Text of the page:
This was an application by a borrower for an interlocutory injunction restraining a lender from exercising a power of sale.
The Plaintiff was the registered proprietor of a commercial site at Granville (“the Property”). The Plaintiff purchased the Property from the Defendant in December 2001 for $1,928,000. The purchase price was payable as to $1,000 by the Plaintiff on completion and the balance was left as a debt due to the Defendant secured by a registered first mortgage over the Property.
The mortgage provided that the principal sum, $1,927,000, was to be repaid by monthly installments of $17,000 save that the last installment was $1,791,000 and was payable on 31 December 2002. There was an extension clause for the final installment with interest and this was exercised twice to 31 December 2003. The Plaintiff failed to repay the final installment of principal on 31 December 2003 and subsequently failed to make any payment since that time either in principal or interest.
The Defendant’s solicitor sent a notice under s.57(2)(b) Real Property Act 1900 (NSW) on or about 12 January 2004. There was no dispute that that notice was validly given.
On 3 March 2004 the Defendant’s solicitors sent by post a notice pursuant to s.92 of the Conveyancing Act 1919 (NSW). The Defendant’s solicitors obviously were not aware that s.92 had been amended in 1997. The giving of a notice under s.92(1) is now not required as a precondition to a lender’s entitlement to exercise a power of sale unless, after expiry of the term of the mortgage, the lender has accepted interest on the principal sum for a period of not less than three months after default in repayment of the principal. It was common ground that the term of the mortgage expired on 31 December 2003 and that the principal was repayable on that date. However, it was also common ground that no interest at all was paid by the Plaintiff at any time after 31 December 2003. Accordingly, the giving of a notice under s.92(1) was not required.
In June 2004, the Property was sold at auction in exercise of the Defendant’s power of sale. The purchase price was $2.2M. The contract provided for completion in October 2004 but time was not made of the essence. The Plaintiff knew of the sale at the time that it was made. The Plaintiff was of the view that the Property had been sold at an under-value and that the Defendant was in breach of its duties as lender in the manner in which it had set about exercising the power of sale. On 28 June 2004 the Plaintiff lodged a caveat against any dealing with the Property, which lapsed on 30 September 2004.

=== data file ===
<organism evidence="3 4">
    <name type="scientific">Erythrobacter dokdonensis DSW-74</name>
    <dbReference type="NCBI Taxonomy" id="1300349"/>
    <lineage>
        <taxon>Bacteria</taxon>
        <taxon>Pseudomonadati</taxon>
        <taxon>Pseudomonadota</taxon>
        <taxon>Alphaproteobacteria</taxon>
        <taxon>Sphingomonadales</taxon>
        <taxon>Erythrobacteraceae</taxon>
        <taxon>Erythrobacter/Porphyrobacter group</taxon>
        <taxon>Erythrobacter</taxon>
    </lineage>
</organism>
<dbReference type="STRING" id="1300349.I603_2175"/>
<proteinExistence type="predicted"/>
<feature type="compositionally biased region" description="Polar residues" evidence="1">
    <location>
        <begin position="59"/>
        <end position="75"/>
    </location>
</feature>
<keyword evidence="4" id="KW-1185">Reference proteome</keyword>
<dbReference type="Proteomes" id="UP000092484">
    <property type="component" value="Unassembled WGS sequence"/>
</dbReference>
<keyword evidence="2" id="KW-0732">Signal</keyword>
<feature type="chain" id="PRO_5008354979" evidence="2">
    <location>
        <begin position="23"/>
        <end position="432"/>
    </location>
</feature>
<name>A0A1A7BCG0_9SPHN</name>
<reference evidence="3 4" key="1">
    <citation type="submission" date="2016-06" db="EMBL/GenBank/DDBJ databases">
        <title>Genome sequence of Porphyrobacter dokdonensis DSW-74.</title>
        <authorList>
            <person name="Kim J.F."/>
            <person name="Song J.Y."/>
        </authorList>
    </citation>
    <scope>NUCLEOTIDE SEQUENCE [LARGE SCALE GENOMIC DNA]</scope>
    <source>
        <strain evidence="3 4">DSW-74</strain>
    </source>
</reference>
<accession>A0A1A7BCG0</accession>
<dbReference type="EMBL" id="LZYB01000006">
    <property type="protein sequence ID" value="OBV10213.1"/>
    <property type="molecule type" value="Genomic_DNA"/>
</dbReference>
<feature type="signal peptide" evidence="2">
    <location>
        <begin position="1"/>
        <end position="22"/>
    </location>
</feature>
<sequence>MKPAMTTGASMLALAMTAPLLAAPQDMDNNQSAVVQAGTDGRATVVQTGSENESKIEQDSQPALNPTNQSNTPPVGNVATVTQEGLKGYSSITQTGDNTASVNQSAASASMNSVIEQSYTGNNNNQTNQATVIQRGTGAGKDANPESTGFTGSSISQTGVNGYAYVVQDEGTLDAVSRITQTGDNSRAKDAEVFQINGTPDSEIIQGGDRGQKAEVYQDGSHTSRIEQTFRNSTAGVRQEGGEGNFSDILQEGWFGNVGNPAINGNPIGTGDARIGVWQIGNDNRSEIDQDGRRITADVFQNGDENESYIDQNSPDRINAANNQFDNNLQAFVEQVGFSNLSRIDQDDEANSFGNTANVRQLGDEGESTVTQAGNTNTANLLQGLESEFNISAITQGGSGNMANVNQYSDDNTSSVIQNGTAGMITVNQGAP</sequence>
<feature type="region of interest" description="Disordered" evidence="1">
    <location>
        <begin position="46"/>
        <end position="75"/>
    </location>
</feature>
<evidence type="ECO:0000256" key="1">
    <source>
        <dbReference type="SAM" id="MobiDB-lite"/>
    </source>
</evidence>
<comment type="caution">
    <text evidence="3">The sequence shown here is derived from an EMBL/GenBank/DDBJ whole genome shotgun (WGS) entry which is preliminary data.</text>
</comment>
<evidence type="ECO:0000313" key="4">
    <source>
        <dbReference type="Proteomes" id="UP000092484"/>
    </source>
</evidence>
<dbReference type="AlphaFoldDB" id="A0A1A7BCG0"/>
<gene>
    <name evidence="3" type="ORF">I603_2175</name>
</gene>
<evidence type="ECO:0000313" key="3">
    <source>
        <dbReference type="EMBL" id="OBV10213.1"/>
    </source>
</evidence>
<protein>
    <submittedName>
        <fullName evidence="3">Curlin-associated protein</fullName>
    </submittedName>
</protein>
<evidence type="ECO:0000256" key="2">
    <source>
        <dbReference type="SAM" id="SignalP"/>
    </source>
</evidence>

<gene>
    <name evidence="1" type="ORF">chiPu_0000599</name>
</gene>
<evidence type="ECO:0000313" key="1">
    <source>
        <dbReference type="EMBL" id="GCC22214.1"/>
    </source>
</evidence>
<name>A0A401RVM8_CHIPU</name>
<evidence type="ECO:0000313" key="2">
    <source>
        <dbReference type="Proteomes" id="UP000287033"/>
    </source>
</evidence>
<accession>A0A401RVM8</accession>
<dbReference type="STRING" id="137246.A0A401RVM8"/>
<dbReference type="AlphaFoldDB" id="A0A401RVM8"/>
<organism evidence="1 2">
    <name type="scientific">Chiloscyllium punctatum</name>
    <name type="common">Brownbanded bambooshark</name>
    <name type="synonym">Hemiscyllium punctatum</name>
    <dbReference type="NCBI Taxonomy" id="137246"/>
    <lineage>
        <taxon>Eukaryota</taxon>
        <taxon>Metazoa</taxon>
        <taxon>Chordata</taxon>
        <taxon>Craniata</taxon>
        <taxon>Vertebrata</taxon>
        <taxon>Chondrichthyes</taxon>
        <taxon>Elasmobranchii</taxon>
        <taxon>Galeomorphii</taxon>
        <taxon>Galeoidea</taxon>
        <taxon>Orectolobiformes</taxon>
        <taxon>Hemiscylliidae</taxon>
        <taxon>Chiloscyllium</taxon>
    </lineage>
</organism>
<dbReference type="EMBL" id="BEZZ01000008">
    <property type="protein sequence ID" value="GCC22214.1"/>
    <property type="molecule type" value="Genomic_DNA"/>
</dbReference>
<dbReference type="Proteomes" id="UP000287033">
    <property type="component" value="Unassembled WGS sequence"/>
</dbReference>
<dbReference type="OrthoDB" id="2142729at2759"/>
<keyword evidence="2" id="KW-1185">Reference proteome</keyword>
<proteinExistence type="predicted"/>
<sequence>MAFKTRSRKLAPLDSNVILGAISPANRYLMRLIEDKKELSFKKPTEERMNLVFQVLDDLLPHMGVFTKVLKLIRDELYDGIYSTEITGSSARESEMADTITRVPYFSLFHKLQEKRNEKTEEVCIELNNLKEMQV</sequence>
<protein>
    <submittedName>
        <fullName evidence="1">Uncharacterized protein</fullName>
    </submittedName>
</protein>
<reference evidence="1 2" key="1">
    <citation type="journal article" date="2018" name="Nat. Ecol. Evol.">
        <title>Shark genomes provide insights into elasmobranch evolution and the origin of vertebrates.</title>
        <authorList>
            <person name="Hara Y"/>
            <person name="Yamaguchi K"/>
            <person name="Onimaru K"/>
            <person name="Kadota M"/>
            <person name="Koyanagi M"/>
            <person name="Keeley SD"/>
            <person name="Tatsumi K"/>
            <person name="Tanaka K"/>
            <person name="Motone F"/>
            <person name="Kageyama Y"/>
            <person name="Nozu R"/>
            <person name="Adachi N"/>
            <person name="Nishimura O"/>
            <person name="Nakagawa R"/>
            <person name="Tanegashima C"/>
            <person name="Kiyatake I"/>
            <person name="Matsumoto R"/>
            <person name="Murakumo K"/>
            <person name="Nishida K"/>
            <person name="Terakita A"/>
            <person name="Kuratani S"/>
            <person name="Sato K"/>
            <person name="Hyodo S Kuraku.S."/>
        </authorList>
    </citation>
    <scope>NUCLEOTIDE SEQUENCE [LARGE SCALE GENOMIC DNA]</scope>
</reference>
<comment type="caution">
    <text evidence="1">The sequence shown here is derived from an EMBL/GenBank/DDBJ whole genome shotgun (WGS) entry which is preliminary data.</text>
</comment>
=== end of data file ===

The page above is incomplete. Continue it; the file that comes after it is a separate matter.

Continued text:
On 1 October 2004 the Plaintiff filed in Court an Originating Process seeking a declaration that the sale of the Property had been made for a sum less than its market value and in contravention of s.420A(1) of the Corporations Act 2001 (Cth). The Originating Process sought an order under s.1324 Corporations Act restraining the Defendant from completing the contract for sale which had been entered into on 8 June 2004. An Interlocutory Process filed at the same time sought an interim injunction restraining completion of the contract until determination of the claim for final relief.
The Plaintiff submitted that:
- The Defendant’s purported exercise of the power of sale was invalid because the requirements of s.92(1) Conveyancing Act had not been complied with in that the Defendant entered into a contract for sale two days before expiry of the period of three months from the deemed date of service on the Plaintiff of the s.92 notice;
- The Defendant, lender of the property of the Plaintiff corporation, was a “controller” for the purposes of s.420A Corporations Act;
- There was sufficient evidence to demonstrate a prima facie or arguable case that the Defendant has not taken all reasonable care to sell the Property for not less than market price, in contravention of s.420A(1) Corporations Act;
- The balance of convenience favored the grant of an interim injunction under s.1324(4) Corporations Act or under s.66(4) of the Supreme Court Act 1970 (NSW) because, if the injunction was not granted, the Plaintiff would be left without any remedy, since the Corporations Act does not provide expressly for compensation to an injured party for a breach of s.420A.